This subject examines the paradoxes of contemporary globalization. Through lectures, discussions and student presentations, we will study the cultural, linguistic, social and political impact of globalization across broad international borders. We will pay attention to the subtle interplay of history, geography, language and cultural norms that gave rise to specific ways of life. The materials for the course include fiction, nonfiction, audio pieces, maps and visual materials.

Subjects

global economy | labor market | colonization | empire | trade | world music | cuisine | sports | sex work | human trafficking | architecture | cultural appropriation | exotification | authenticity | immigration | assimilation | anime | capitalism | ISIS | slavery | ebola | infectious diseases | NAFTA

License

Content within individual OCW courses is (c) by the individual authors unless otherwise noted. MIT OpenCourseWare materials are licensed by the Massachusetts Institute of Technology under a Creative Commons License (Attribution-NonCommercial-ShareAlike). For further information see https://ocw.mit.edu/terms/index.htm

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21F.076 Globalization: the Good, the Bad, and the In-Between (MIT)

Description

This subject examines the paradoxes of contemporary globalization. Through lectures, discussions and student presentations, we will study the cultural, linguistic, social and political impact of globalization across broad international borders and on specific language communities. We will consider answers to key questions such as: What are the contending definitions of globalization? What are the principal agents of change? How have those agents of change been transformed in our contemporary world? What's new, what's hybrid, and what's traditional? What does it mean to be a world citizen? How can world citizens preserve cultural specificity?

Subjects

global economy | labor market | colonization | empire | trade | world music | cuisine | sports | sex work | podcasts | Islamic Spain | architecture | Silk Road | cultural appropriation | exotification | authenticity | immigration | assimilation | anime | capitalism

License

Content within individual OCW courses is (c) by the individual authors unless otherwise noted. MIT OpenCourseWare materials are licensed by the Massachusetts Institute of Technology under a Creative Commons License (Attribution-NonCommercial-ShareAlike). For further information see http://ocw.mit.edu/terms/index.htm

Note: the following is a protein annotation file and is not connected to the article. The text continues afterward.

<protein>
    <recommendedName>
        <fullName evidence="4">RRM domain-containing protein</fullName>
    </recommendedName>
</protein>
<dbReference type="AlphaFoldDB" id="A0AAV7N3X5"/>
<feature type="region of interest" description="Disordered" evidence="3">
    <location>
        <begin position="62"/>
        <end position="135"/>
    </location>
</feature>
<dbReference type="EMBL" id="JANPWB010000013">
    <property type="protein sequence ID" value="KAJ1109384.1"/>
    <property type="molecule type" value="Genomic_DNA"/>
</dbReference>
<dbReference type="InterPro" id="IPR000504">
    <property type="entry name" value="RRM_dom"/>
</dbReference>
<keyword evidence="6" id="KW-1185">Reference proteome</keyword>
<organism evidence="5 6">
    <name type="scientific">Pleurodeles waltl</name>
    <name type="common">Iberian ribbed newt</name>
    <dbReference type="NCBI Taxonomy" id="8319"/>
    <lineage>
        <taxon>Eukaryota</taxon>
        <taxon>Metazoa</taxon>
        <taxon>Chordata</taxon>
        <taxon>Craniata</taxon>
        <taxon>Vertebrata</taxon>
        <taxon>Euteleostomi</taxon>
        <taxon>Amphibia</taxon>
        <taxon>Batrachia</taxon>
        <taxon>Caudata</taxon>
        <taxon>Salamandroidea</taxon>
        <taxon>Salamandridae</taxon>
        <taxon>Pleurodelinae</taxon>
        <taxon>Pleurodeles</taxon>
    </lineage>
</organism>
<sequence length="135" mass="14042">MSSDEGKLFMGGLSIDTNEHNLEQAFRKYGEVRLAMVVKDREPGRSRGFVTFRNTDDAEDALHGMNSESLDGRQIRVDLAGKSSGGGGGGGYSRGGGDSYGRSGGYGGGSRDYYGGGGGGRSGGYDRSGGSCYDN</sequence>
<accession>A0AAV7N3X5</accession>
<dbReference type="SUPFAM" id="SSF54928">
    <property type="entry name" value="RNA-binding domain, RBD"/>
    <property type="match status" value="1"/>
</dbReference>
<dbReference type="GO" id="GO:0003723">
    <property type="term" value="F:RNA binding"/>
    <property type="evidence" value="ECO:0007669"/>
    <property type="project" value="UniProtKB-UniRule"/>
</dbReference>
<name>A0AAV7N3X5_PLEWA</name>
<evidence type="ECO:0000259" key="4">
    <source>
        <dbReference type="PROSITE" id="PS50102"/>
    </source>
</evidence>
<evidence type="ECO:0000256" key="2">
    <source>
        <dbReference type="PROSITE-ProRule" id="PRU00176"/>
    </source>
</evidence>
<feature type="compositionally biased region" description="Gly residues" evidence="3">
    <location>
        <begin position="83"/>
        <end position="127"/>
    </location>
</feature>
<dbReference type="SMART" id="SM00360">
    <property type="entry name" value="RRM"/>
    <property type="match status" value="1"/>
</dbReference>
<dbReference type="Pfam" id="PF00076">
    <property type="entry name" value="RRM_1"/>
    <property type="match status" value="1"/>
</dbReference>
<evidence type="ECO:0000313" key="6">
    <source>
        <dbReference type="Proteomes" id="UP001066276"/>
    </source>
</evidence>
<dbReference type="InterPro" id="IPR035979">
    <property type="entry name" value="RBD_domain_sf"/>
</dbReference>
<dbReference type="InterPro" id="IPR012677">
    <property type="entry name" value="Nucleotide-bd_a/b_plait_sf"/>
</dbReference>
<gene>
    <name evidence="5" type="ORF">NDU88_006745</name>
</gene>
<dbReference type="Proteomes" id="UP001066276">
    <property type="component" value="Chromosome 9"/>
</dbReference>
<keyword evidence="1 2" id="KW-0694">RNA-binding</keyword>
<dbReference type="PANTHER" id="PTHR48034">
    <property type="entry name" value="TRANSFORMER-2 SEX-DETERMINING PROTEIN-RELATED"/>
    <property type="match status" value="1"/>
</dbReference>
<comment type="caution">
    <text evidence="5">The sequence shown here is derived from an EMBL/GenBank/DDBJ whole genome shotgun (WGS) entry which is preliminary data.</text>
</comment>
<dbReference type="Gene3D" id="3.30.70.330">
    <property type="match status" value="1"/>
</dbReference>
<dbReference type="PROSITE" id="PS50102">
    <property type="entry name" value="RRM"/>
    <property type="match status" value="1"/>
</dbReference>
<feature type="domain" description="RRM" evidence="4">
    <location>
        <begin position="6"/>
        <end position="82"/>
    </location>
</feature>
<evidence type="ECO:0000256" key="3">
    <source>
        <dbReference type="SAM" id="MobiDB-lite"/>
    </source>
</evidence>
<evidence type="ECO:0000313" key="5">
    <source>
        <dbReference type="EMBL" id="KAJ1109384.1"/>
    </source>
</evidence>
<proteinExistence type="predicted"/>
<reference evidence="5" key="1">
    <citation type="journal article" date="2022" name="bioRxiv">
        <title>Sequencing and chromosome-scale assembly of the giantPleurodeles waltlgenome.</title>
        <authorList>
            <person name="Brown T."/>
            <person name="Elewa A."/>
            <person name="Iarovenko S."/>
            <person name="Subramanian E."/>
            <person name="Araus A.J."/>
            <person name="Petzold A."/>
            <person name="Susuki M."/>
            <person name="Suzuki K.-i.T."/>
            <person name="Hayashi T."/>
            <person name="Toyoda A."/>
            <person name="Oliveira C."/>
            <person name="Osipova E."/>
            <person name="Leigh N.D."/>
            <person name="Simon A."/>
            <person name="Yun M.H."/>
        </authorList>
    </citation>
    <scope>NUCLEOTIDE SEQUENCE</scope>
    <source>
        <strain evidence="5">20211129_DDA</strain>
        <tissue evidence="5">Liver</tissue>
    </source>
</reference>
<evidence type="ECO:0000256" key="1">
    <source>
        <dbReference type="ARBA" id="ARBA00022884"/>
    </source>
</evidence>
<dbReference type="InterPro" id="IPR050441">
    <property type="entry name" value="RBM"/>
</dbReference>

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21F.076 Globalization: the Good, the Bad, and the In-Between (MIT)

Description

This subject examines the paradoxes of contemporary globalization. Through lectures, discussions and student presentations, we will study the cultural, linguistic, social and political impact of globalization across broad international borders and on specific language communities. We will consider answers to key questions such as: What are the contending definitions of globalization? What are the principal agents of change? How have those agents of change been transformed in our contemporary world? What's new, what's hybrid, and what's traditional? What does it mean to be a world citizen? How can world citizens preserve cultural specificity?

Subjects

global economy | labor market | colonization | empire | trade | world music | cuisine | sports | sex work | podcasts | Islamic Spain | architecture | Silk Road | cultural appropriation | exotification | authenticity | immigration | assimilation | anime | capitalism

License

Content within individual OCW courses is (c) by the individual authors unless otherwise noted. MIT OpenCourseWare materials are licensed by the Massachusetts Institute of Technology under a Creative Commons License (Attribution-NonCommercial-ShareAlike). For further information see http://ocw.mit.edu/terms/index.htm